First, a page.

Global Independent Analytics

Refugee crisis grows in Greece as EU looks on

While the European Union leaders are taking their time fighting refugee crisis, Greece continues to accept immigrants.

In his article for Deutsche Welle Pavlos Zafiropulous writes: despite EU summits and agreements, Greece still has to anticipate significant support with the migrant crisis.

Greek Interior Ministry did not fail to rejoice when for some reason the influx of refugees emphatically crossing harsh Mediterranean waters slowed in the middle of November. However, the joy did not last long: it was discovered that neither border closures nor tougher rhetoric was enough to affect the steady stream of desperate immigrants on their small rubber boats; instead, the lack of the boats influenced the migration process. When new supply of boats was shipped, the arrivals picked back up.

Even the onset of winter did not manage to slow down the arriving of new refugees, both those who are fleeing from war-torn countries and those whose lives are not under direct threat; the flow of arrivals still remains at its historical maximum. Regardless of bad weather conditions thousands of people continue gathering on Turkish shores, hoping to cross into Greece and the European Union. As reported by the head of the Greek office of the International Organization of Immigration, people are striving and giving away the shirts off backs to get to Europe. Luckily, the smugglers cater to their needs and drop the prices when the weather is bad.

Zafiropulous provides statistics: According to the International Organization of Immigration (IOM), an average of 3,300 people have made the crossing per day in December compared to July's average of 1,700. And on December 21 - ironically the first day of winter - 2015 officially became the year when over 1 million irregular migrants and refugees entered Europe. The vast majority (802,000) entered through Greece. But not all of them made it: in total 3,695 people are thought to have perished in the Mediterranean in 2015”.

However, in the face of such shocking numbers, the EU’s responses appear rather incompetent: the latest relocation scheme suggested by the EU implies conveyance of only 160,000 refugees in the next two years. Furthermore, EU leaders plan to launch intervention operation and border control strengthening. The main aim of these measures would be to ensure that no refugee already arrived is left without registration and screening and that the number of arrivals is under control. However, there are not many options left for a boat, laden with refugees set off from Turkey shore, other than to be drowned by coast guard vessel.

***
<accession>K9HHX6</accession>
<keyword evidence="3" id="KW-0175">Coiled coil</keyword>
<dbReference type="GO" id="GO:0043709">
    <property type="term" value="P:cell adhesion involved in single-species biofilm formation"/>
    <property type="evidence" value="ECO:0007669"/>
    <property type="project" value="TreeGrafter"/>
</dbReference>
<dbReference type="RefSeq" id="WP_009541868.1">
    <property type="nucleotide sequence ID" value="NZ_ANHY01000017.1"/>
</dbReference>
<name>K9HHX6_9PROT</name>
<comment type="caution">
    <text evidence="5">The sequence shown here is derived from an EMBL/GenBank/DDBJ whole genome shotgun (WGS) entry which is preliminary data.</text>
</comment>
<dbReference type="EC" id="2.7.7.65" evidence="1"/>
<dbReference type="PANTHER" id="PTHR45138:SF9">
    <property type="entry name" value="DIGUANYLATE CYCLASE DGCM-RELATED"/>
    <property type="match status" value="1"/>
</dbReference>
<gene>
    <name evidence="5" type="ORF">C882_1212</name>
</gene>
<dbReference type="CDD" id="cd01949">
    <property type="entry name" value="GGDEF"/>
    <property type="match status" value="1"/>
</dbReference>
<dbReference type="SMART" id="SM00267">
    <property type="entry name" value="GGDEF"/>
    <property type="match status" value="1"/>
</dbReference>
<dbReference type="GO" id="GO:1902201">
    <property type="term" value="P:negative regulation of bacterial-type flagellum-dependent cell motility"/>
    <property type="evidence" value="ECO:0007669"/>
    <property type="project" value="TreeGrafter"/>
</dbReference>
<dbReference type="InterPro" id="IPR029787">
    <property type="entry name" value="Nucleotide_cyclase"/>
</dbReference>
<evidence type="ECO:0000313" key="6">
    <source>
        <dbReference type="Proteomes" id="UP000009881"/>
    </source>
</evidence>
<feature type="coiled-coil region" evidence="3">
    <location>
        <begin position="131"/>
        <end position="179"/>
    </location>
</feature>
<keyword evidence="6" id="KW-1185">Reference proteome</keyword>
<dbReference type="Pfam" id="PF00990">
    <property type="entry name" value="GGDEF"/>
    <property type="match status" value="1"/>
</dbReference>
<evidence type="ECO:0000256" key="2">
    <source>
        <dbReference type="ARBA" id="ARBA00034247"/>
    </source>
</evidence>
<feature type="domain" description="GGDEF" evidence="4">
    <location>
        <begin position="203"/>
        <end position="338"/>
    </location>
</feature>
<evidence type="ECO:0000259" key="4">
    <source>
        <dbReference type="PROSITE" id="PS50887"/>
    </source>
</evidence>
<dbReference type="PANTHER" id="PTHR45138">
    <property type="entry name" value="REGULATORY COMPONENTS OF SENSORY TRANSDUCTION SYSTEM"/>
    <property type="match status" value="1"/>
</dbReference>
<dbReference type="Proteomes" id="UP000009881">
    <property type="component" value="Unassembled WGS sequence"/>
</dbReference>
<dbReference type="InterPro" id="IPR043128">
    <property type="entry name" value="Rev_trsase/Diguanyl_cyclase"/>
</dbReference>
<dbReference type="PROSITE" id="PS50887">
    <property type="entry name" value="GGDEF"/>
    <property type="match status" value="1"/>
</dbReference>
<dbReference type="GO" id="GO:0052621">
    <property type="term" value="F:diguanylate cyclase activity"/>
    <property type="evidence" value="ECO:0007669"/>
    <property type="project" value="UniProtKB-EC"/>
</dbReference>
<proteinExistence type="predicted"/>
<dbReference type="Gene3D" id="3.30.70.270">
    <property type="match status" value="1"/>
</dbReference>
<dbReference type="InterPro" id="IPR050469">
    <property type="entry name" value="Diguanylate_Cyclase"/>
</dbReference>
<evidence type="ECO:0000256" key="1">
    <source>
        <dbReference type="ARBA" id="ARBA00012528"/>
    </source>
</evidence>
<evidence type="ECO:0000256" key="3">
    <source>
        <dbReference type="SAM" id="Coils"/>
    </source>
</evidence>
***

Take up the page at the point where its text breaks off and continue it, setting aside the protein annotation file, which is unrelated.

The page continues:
“Meanwhile the Greek authorities, already ill-equipped and under-funded to manage the enormous flows moving through the country, find themselves continually on the back foot as new variables change the facts on the ground. The irregular flows of primarily Syrian and Afghani refugees has attracted migrants from other countries and particularly Iran, Morocco and Algeria, Yet in late November, Slovenia and the Former Yugoslav Republic of Macedonia (FYROM) shut their borders to all those not from Syria, Iraq or Afghanistan, stranding the rest in Greece,” continues Zafiropulous.

The story of transferring rejected migrants within Greek cities is quite terrifying too: hundreds of refugees were transported to Athens and located in two stadiums of the city. The stadiums and their surroundings have been repeatedly cleared of immigrants before, and now they host migrants again, with Moroccan and Algerian natives sleeping out in the open. Many of them say that despite the toughened border control, they will continue their journeys to western and northern parts of Europe.

Now authorities report of new alternative smuggling routes into EU through Macedonia and Albania. Although many immigrants are persistent in their wish to achieve prosperous European life, for some of them the struggles on the way are too much: the IOM office in Athens is crowded with people patiently waiting to proceed with voluntary return to their home countries. The lack of funding of the voluntary return program also contributes its mite into the current crisis.

“After a dramatic summer of economic brinksmanship between the Greek government and the EU that resulted in the near collapse of the country's banking system, many Greeks now view Europe's lukewarm assistance in dealing with the refugee and migrant crisis as par for the course in a union where short-term national interests are often seen to be trumping ideas of humanitarianism and solidarity,” assumes Zafiropulous.

Despite all good intentions borne by EU leaders, the implementation of migrant flow control programs would take months and meanwhile refugees will keep arriving by any means even through the winter.

EXPERT OPINION

Van Gelis

EU has no pushback policy so it's 'everybody welcome.' They agreed to give Turkey €3b so it must have received an advance and bought some new boats. They are obviously aiming to get their numbers up to 10k daily so target of 3m can be reached for 2016.